Tuesday, January 29, 2008
A belated welcome to the world of the magically-named Belenus Blake Johnston, son to Hannah and Dan, brother to Somerled. His nascent presence shall, for a while, explain mum Hannah's absence on this blog!
The ecstatically happy, newly-augmented family are all doing well.
Friday, January 18, 2008
I've finally begun watching the films in the recent DVD release of Volume 2 of the films of Kenneth Anger, which includes Scorpio Rising, Invocation of My Demon Brother, Lucifer Rising and others, spanning the years 1964-1981. Volume 1 came out in 2006, with films made from 1947 to 1954.
I do not own it yet, though I want to get one for myself. I ordered it for my class on Cinema and the Occult. It is a very nice "boxed set" with a nice booklet with writings by various filmmakers and students of his, including an introduction by Martin Scorcese (which gratified me because I had always thought his early student work owed a lot to Anger), an excerpt from a longer essay by Guy Maddin from Film Comment, and one very intriguing piece by none other than Bobby Beausoleil, who portrayed Lucifer in Lucifer Rising and eventually completed the film's soundtrack from a California prison (where he has been incarcerated since 1969, having committed murder after being prompted by everyone's favorite Summer of Love occult revivalist, Charles Manson).
Anger's use of music, some popular (like all the girl groups, Elvis and Bobby Vinton songs in 1964's Scorpio Rising) and some original (like Mick Jagger's synthesizer drones in Invocation of My Demon Brother), his purity of vision, his arresting images, his ability to weave moods and ritualistic set pieces and cultural trappings into shocking and memorable dreamscapes is something that has really never been equalled. Nor, I suppose, could it be, since his films were not only ahead of their time, but also products of their exact eras, collaborators and momentary inspirations.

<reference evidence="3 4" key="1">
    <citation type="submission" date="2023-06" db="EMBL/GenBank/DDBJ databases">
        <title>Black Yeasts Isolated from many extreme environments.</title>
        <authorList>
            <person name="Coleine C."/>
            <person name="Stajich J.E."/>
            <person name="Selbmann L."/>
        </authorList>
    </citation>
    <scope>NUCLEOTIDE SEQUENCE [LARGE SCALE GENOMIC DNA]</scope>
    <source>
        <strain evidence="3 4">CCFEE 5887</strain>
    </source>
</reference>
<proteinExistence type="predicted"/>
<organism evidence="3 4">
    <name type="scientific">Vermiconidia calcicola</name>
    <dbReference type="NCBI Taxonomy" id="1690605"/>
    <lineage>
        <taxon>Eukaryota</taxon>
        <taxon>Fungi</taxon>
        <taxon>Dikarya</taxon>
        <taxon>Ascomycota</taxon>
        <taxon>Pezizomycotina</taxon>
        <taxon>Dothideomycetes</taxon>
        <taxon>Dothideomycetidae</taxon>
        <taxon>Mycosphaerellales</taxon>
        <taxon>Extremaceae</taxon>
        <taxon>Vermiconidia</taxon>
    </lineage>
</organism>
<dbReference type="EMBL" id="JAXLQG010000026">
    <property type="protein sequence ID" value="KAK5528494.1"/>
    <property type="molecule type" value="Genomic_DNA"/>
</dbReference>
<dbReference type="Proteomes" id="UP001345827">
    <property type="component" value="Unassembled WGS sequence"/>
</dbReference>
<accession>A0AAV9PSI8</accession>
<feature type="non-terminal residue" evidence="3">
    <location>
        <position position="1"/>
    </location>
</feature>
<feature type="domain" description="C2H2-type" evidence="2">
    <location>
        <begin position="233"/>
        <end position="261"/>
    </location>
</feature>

Thursday, January 3, 2008
Chas Clifton has posted in his blog about the notion of The Scary Countryside and urban anxiety about nature. He also mentions the notion that Frazer's monumental work The Golden Bough is in part responsible for the attitude that the British countryside is a place full of dark secrets, being a repository of ancient beliefs and practices...
The notion of a Frazerian Cinema intrigues me. I am reminded of an essay written by Tanya Krzywinska on landscape imagery in British horror films, in particular its association with paganism (I have an earlier version of the article but it will soon be published in a collection called Cinematic Countrysides forthcoming from University of Manchester Press).
I also wonder if this might be an intriguing subject for a chapter in The Celluloid Bough, in terms of the pagan revival ushering in an era of obsession with "earth mysteries" and stone circles, monoliths and other so-called sacred sites. We have not completely finalized what the final structure of the book will be. Right now we are working with one based on a wide-ranging introduction, and chapters arranged by decade which will contain overviews and sub-chapters on individual films. This is the simplest approach, of course, being easy to organize.
But we've also talked about the idea of theme-based chapters, which I think might be very interesting. This would allow for chapters on our individual areas of interest such as color in cinema, music, popular culture, teen witchcraft, satanic panic, etc. Frazerian Cinema (or rather, the ideas and expressions of what a Frazerian Cinema might encompass) would be a fitting subject for an entire chapter.
And of course our title is a direct homage to Frazer, so...